Friday, February 8, 2019

Designing A Doll's House, Part 2

When Robert Perdziola was a child, he loved playing with dolls. He'd often draw clothing for them and sometimes even made their outfits. This pastime was not well-received in the blue collar neighborhood of Pittsburgh in which he was raised.

Perdziola was welcomed, though, into Carnegie Mellon's Drama Department. (The Fine Arts Department appreciated his talent, but suggested he get in touch with reality when he showed them his portfolio with drawings of Liza Minelli and Barbra Streisand.) He had found a home -- and a place where his talent was nurtured and grew. His resume includes costume and set designs for the Metropolitan Opera, the American Ballet Theatre, and the Stratford Shakespeare Festival.

Perdziola's resume also includes multiple stints at Asolo Rep, where he designed "Living for Love" and "Rhinoceros." His designs appear this season in "A Doll's House, Part 2." Perdziola recently spoke at a Designer Brunch at the theater, and I was front and center.

Perdziola was quite frank that what appealed to him about designing the show was the complicated issues of marriage it raises rather than the costume design opportunity. After all, the show has only four characters and no costume changes. (By way of contrast, "The Music Man," Asolo Rep's season opener, required more than 80 costumes for its large cast.)

The show takes place in the 1890s. Nora has just returned home after a 15 year absence from her home and family. She is a successful writer whose life has radically changed. So has the life of her daughter Emmy, who is now a grown woman. Perdziola walked us through his designs for these characters.

Perdziola confessed that his design for Nora's dress is a "straight up steal" from the House of Worth. The couturier was established in Paris in 1858, and women traveled from around the world to purchase their dresses there. Perdziola reminded us this was a time well before ready wear existed.

Perdziola didn't select this design in a vacuum, though. When developing his costumes, he becomes familiar with the people who will wear them. He creates sketches and watercolors of his ideas. His initial instinct was to dress Nora in black. Director Peter Amster vetoed this choice because he felt black would be too severe given the play's comedic elements. So instead, Nora wears a rich maroon.

Perdizola noted that the original House of Worth design included a petticoat, which he has eliminated. "It doesn't change the way the story comes out," he said with a laugh. Kate Hampton/Nora will, however, wear a corset. Perdziola was quite funny when he talked about this component of costume design. "You have to figure where the excess 'skin' will come out," he said. It's a dilemma with which any woman who's worn Spanx is familiar. (I suspect it's not an issue for Hampton.)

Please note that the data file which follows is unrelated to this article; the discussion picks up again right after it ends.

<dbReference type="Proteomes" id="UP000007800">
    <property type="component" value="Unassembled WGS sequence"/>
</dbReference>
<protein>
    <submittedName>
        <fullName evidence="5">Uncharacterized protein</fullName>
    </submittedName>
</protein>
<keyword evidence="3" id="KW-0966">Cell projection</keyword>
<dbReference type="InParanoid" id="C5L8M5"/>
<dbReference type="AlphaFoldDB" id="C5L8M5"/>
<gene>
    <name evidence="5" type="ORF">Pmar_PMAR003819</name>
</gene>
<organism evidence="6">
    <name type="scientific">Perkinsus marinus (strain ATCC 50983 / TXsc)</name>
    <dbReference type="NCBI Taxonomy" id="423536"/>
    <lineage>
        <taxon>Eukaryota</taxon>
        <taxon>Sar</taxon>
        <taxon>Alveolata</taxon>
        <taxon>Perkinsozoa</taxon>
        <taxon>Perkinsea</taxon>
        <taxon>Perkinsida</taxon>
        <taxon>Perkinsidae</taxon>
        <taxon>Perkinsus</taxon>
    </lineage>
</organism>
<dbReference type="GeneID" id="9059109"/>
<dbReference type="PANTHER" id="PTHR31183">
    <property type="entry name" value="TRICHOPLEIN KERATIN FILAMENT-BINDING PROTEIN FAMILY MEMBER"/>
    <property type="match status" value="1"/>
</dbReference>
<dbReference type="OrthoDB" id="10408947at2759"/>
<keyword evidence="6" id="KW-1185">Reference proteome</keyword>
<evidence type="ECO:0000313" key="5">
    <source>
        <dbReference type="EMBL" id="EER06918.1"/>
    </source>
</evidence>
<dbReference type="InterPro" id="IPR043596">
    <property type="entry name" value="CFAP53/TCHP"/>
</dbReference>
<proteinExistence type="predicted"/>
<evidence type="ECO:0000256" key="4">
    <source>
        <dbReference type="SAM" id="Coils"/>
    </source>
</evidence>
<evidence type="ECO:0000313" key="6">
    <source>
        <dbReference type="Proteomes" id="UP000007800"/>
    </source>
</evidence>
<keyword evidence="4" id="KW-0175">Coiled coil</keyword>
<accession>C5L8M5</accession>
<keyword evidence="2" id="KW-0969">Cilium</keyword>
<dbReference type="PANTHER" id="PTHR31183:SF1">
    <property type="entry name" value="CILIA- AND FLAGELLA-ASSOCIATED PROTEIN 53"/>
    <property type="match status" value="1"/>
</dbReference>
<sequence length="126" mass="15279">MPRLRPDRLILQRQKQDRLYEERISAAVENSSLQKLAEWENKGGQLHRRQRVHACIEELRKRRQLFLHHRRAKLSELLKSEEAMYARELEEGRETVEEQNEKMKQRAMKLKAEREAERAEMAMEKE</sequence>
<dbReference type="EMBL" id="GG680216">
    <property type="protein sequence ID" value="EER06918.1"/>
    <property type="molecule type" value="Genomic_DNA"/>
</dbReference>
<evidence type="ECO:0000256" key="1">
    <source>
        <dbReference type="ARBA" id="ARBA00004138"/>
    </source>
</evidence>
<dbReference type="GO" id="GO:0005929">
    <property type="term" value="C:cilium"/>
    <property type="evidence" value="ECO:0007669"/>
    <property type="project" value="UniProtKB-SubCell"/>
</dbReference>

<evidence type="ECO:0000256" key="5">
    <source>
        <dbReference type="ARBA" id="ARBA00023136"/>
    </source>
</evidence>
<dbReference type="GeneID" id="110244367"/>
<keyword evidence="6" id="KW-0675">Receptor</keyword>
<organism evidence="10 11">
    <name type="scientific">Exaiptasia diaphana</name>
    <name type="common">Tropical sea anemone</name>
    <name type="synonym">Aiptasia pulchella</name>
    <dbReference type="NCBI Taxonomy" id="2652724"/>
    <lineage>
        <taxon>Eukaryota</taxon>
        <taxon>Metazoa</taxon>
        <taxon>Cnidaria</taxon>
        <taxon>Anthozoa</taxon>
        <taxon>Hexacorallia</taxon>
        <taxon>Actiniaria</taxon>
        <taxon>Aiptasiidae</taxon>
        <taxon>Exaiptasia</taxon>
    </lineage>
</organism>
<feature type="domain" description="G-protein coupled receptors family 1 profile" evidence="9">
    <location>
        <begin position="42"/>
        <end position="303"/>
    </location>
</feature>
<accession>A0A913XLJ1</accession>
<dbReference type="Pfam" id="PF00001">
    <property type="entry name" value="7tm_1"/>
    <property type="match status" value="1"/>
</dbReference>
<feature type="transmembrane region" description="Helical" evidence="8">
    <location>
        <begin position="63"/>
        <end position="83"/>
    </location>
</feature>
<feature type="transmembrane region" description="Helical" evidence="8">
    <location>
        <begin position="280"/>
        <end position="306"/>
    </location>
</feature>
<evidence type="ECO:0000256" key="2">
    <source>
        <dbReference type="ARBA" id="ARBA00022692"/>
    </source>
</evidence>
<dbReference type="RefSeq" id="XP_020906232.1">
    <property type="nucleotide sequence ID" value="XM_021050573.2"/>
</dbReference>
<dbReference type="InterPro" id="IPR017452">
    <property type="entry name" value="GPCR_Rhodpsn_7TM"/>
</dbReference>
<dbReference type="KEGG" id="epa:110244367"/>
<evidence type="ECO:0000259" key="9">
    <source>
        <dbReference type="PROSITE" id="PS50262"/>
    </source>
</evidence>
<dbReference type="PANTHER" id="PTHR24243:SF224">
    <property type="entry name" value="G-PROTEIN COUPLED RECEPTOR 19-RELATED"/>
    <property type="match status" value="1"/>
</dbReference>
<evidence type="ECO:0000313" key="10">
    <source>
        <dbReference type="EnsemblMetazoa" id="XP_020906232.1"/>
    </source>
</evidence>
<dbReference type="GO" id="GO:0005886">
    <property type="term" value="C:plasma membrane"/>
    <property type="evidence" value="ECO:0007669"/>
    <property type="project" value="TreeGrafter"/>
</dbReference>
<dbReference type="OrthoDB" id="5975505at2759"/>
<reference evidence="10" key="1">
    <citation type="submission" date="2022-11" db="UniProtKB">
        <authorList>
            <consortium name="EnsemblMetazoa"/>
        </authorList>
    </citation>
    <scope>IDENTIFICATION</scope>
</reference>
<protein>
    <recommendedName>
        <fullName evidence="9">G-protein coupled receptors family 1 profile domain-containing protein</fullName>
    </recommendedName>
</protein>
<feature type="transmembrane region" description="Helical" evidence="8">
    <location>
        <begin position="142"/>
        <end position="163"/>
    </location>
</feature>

Perdziola and Amster also had slightly different views about how to portray Emmy. To Perdziola, Emmy is a free thinker; Amster considers her a bit old-fashioned. Perdziola's challenge was to design a dress that would bridge this gap.

Perdziola turned to the House of Paquin, another French fashion house established in the 19th century. (As an aside, according to Wikipedia, Jeanne Paquin was the first major female couturier and set the stage for the modern fashion business. You can read more about her by clicking here.) Olivia Osol, who plays Emmy, is not burdened with either petticoat or corset.

It is worth noting that while Perdziola's designs were inspired by the Houses of Worth and Paquin, respectively, the dresses were built in-house at Asolo Rep.

I would be remiss if I didn't mention that Perdziola also designed the minimalist set for the show. Playwright Lucas Hnath has said he envisions the set as more a forum where a battle will take place than a genteel living room. Building off this concept, Perdziola has created a sparse design whose curved lines mimic those of a Roman forum.

As always, getting the inside scoop on the design of a show will enhance my viewing pleasure. While not a design issue, I'm also fascinated by the fact that David Breitbarth and Kate Hampton, who play Torvald and Nora, are spouses in real life. I'm betting their relationship will bring an exciting depth to the characters. Unfortunately, I have to wait until late March to find out.

To get tickets to see "A Doll's House, Part 2" (or any of the other shows in Asolo Rep's season), click here.

1 comment:

  1. Well said, Nanette. In our modern world I found it interesting that Perdziola expressed himself as an old world designer. Not many of them left.


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